This past year, I got a voicemail from a friend of a friend who I don’t normally speak to on the phone. When I pressed play, I heard this person saying negative, ugly, hurtful things about someone. She had obviously “butt dialed” me. So, I decided to listen to her conversation. Then I figured out who she was talking about. It was our mutual friend.
I immediately texted her and told her I had heard her conversation and to please stop her horrible conversation if it was still going on.
A few days later, I got an apology. An honest email in which she owned up to what she did and said, and she said she was embarrassed and sorry.
Watching the news the last few days, I am outraged. The fact that this Paula Deen incident has ruined her career is ridiculous. If you read the story, she admits to saying a terrible word years ago. Possibly more than one time when she was young and prejudice was rampant where she lived at the time. And then she apologized. If you see her on the news, you know she is really and truly sorry.
This is a country that forgives the unforgivable. We forgave Clinton and Schwartzenneger and Martha Stewart. We just elected Marc Sandford again. Our criminal justice system found Michael Jackson and Casey Anthony not guilty and they are deciding right now if George Zimmerman is not guilty by acknowledging that he’s sorry and made a bad judgment call based on ignorance and confusion.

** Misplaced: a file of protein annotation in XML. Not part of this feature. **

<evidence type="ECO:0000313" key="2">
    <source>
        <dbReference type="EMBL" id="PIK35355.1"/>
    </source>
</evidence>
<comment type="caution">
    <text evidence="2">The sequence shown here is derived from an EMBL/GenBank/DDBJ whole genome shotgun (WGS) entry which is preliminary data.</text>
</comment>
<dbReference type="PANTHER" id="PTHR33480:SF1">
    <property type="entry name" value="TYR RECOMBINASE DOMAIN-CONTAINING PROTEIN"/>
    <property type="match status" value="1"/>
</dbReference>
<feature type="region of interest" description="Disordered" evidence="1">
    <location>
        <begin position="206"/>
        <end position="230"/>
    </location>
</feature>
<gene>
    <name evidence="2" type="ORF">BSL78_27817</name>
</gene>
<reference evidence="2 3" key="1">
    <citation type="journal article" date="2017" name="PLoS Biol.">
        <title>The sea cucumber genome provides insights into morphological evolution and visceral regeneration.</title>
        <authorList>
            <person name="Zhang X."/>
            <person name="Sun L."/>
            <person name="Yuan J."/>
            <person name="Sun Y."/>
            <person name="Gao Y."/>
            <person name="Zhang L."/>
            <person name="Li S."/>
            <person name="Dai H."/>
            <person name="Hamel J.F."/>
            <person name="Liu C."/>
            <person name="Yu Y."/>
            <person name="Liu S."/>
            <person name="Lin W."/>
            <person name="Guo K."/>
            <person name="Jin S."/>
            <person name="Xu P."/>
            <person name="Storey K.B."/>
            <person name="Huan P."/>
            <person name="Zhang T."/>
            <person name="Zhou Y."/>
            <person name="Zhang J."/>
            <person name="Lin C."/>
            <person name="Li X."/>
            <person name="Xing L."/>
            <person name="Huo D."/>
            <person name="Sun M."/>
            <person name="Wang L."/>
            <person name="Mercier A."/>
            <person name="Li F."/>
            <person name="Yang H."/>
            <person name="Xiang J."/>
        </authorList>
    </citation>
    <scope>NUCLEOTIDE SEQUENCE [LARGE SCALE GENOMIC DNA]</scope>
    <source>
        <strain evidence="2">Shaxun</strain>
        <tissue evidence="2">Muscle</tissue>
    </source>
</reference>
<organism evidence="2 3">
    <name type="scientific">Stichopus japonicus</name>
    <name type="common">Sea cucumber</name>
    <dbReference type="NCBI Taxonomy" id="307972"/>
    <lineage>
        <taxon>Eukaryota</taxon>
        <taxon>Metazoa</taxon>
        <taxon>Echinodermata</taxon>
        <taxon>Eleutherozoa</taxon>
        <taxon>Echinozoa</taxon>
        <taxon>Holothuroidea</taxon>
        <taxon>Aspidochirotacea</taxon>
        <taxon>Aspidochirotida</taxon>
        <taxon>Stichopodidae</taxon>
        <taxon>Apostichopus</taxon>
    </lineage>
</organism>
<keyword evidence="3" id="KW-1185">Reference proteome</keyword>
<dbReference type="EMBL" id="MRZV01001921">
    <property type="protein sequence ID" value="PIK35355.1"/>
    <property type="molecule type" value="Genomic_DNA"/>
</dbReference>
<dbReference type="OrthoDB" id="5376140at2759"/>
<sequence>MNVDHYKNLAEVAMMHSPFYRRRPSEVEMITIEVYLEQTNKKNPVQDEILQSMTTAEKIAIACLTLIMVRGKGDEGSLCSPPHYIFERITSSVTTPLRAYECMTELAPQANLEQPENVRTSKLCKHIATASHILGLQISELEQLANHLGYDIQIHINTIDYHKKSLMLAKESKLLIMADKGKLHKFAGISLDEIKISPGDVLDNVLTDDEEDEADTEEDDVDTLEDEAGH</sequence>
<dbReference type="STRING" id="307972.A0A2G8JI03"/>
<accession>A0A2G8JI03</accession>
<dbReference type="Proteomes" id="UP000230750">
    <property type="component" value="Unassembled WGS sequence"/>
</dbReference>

We rightfully rejoiced yesterday at the victory of gay marriage, but we still are forced to watch as many more socioeconomic and racial groups are forced to deal with laws based on bias and prejudice.
We forgive those who created racist laws in the South because they didn’t know any better. And we will forgive the idiots who banned gay marriage.
Why do we do all these things? Because of the power of an honest apology. The power of owning up to a mistake in judgment is enormous. We are still mad at Lance Armstrong because no one believes he’s really sorry.
We want to teach our kids about tolerance and fairness, while acknowledging that if you do make a mistake, you take responsibility for it and apologize.
In heading towards Sam’s final show tonight, I can tell you that, since Jan.1, there have been two elements in my life that have been very disturbing; people who have caused myself and my family enormous stress. I have not spoken of them on this blog, because I have been waiting for an apology.
I know I won’t get one from either party, as they do not have the ability to see how their actions affect others. They do not have the insight that Paula Deen or Hugh Grant or Bill Clinton did.
In The Addams Family, another theme is that it is ok to make a mistake as long as you admit your error and apologize. This is especially true if no one was physically hurt and the mistake was based on misinformation or confusion or incorrect beliefs.
I know that our family has learned so much from this experience and I hope that one day the rest of the world will too.